Proud to be an American

In 1996, she wrote this in response to a letter from a 13 year-old named Michael, who asked her about the changes she has seen during he 83 years:

“I am grateful to God for this long life. I am thankful that He has used me to fulfill some of His plans.

I am proud to be an American. America is a wonderful country. In just over 200 years, since the signing of the Declaration of Independence, we have come a long way. Slavery has been abolished. Child labor laws have been established as the law of the land. Women have the right to vote and have taken their places in politics, the arts, sciences, and business. I am proud to see that history and her story are coming together as one as we move ahead.

Our country is the model for every other developing country in the world for achieving justice and equality for its citizens. Our Constitution has lasted longer than any other constitution in modern history.

We cannot take these blessings for granted. We must share these gifts from God. Whether we are 13 or 83, we must show the world that we are able to correct our mistakes–including homelessness, poor race relations, and violence–and move forward to a better society. I know that we can. This nation has always overcome the obstacles it has faced.”

Certainly, then, we can all be proud to be American, like Rosa Parks.

Rosa Parks fingerprints

Francis Scott Key By the dawn's early light

On this day in 1779, Francis Scott Key is born in Maryland. He was an attorney, author, and amateur poet. Of course, we know his name primarily because he penned the poem which later became the lyrics for our national anthem, “The Star-Spangled Banner”.

He also penned the following praiseful poem in 1832:

Lord, With Glowing Heart I’d Praise Thee

Lord, with glowing heart I’d praise thee
For the bliss Thy love bestows,
For the pardoning grace that saves me,
And the peace that from it flows.
Help, O God, my weak endeavor;
This dull soul to rapture raise;
Thou must light the flame, or never
Can my love be warmed to praise.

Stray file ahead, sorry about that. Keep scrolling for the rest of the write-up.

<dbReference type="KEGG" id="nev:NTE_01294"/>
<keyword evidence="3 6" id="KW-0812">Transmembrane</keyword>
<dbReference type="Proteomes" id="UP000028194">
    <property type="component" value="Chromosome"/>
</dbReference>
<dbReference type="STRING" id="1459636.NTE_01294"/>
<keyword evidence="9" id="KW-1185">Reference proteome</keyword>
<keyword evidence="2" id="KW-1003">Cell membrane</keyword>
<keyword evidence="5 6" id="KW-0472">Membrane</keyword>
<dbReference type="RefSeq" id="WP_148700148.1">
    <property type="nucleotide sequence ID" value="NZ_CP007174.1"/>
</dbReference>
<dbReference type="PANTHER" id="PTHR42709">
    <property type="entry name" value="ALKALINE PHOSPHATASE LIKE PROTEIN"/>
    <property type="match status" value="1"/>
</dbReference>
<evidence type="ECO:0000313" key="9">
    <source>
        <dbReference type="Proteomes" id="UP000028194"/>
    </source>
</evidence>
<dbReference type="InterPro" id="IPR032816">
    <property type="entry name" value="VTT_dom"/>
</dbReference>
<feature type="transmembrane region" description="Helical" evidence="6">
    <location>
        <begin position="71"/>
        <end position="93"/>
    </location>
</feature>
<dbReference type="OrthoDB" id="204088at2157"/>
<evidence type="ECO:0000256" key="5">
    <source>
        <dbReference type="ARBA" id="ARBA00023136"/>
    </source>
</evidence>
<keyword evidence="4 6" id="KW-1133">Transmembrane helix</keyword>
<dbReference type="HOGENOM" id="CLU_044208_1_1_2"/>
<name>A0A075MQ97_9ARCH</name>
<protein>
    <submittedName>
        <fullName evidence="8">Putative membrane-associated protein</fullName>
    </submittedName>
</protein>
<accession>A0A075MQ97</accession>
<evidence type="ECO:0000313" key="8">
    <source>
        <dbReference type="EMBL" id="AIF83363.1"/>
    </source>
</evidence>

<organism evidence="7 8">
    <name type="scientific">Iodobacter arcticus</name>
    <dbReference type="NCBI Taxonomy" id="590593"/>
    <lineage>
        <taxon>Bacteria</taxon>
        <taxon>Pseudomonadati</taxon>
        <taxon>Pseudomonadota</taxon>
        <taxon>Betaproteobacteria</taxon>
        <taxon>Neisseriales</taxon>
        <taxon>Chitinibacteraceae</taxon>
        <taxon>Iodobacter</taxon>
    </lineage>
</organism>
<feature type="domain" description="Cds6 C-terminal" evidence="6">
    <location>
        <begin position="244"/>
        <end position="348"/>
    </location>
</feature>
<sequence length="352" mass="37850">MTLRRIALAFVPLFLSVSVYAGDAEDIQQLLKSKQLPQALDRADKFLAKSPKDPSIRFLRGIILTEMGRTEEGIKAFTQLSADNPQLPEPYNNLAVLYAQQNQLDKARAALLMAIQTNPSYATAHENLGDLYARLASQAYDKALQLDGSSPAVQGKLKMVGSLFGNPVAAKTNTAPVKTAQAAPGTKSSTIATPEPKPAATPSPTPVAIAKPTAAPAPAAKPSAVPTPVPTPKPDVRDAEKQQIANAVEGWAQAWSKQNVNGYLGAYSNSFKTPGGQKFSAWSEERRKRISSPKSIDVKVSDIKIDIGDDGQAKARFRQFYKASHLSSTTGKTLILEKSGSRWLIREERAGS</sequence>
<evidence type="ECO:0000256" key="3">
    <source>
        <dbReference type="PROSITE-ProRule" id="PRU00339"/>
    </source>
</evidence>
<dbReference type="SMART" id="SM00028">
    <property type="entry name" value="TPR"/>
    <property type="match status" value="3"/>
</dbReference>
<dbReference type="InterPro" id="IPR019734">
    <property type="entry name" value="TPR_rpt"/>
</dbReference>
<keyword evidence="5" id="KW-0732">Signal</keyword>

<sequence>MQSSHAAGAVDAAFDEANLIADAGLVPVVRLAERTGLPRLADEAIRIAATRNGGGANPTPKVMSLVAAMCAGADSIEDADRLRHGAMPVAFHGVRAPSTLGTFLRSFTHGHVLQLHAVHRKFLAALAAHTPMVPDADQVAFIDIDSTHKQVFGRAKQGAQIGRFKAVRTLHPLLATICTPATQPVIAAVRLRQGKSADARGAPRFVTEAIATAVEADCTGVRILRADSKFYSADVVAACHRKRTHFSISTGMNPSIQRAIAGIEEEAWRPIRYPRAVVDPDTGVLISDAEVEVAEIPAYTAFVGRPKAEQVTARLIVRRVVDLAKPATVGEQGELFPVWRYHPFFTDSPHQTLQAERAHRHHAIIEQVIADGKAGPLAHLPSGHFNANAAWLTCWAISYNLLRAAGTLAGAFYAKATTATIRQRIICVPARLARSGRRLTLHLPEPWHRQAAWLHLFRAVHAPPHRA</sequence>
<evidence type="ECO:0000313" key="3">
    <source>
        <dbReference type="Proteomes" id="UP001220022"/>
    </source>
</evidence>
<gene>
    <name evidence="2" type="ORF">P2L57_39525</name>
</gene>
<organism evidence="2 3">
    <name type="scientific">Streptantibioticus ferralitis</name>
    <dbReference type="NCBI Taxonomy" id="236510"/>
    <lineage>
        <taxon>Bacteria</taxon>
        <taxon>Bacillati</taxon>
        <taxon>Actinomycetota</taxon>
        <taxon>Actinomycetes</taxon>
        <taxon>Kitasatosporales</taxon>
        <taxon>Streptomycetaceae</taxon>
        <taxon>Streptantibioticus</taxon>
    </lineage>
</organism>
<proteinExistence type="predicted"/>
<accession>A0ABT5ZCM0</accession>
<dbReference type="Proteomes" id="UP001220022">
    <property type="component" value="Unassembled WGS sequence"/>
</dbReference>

Praise, my soul, the God that sought thee,
Wretched wanderer, far astray;
Found thee lost, and kindly brought thee
From the paths of death away;
Praise, with love’s devoutest feeling,
Him who saw they guilt-born fear,
And, the light of hope revealing,
Bade the blood-stained cross appear.

Lord, this bosom’s ardent feeling
Vainly would my lips express;
Low before Thy footstool kneeling,
Deign Thy supplicant’s prayer to bless;
Let Thy grace, my soul’s chief treasure,
Love’s pure flame within me raise;
And, since words can never measure,
Let my life show forth Thy praise.

Key was a Sunday school teacher at his church and also served as vice president of the American Sunday School Union. In addition, was an early supporter of the American Bible Society.

Morning and evening

Finally, what follows are a few excerpts from a letter he wrote to his children in 1812, shortly after making his will, to be read after his death:

“You have read your Bible: how God made us, what he requires of us, how Chirst died for us, how we must pray and strive to do everything right and to shun everything wrong.

Read your Bibles every morning and evening. Never forget your private prayers, both morning and evening, and throughout the day strive to think of God often and breathe a sincere supplication to Him for all things. … Do all possible good too all… everybody within your reach. … [D]o everything for God’s sake and consider yourselves always in his service.
Remember that you do not belong to yourselves. Christ has bought you, and his precious blood was your price.”

Francis Scott Key died in 1843.

Francis Scott Key By the dawn's early light

John F. Kennedy Moon shot JFK

On this day in 1958, Congress passes legislation establishing NASA, the National Aeronautics and Space Administration.

A few years later, on May 25, 1961, President John F. Kennedy delivers his Special Message to the Congress on Urgent National Needs. During “Section IX: Space,” he famously challenged:
“First, I believe that this nation should commit itself to achieving the goal, before this decade is out, of landing a man on the moon and returning him safely to the earth. No single space project in this period will be more impressive to mankind, or more important for the long-range exploration of space; and none will be so difficult or expensive to accomplish.”

Later, on September 12, 1962 he reiterated that important challenge:
“We choose to go to the moon. We choose to go to the moon in this decade and do the other things, not because they are easy, but because they are hard, because that goal will serve to organize and measure the best of our energies and skills, because that challenge is one that we are willing to accept, one we are unwilling to postpone, and one which we intend to win, and the others, too.”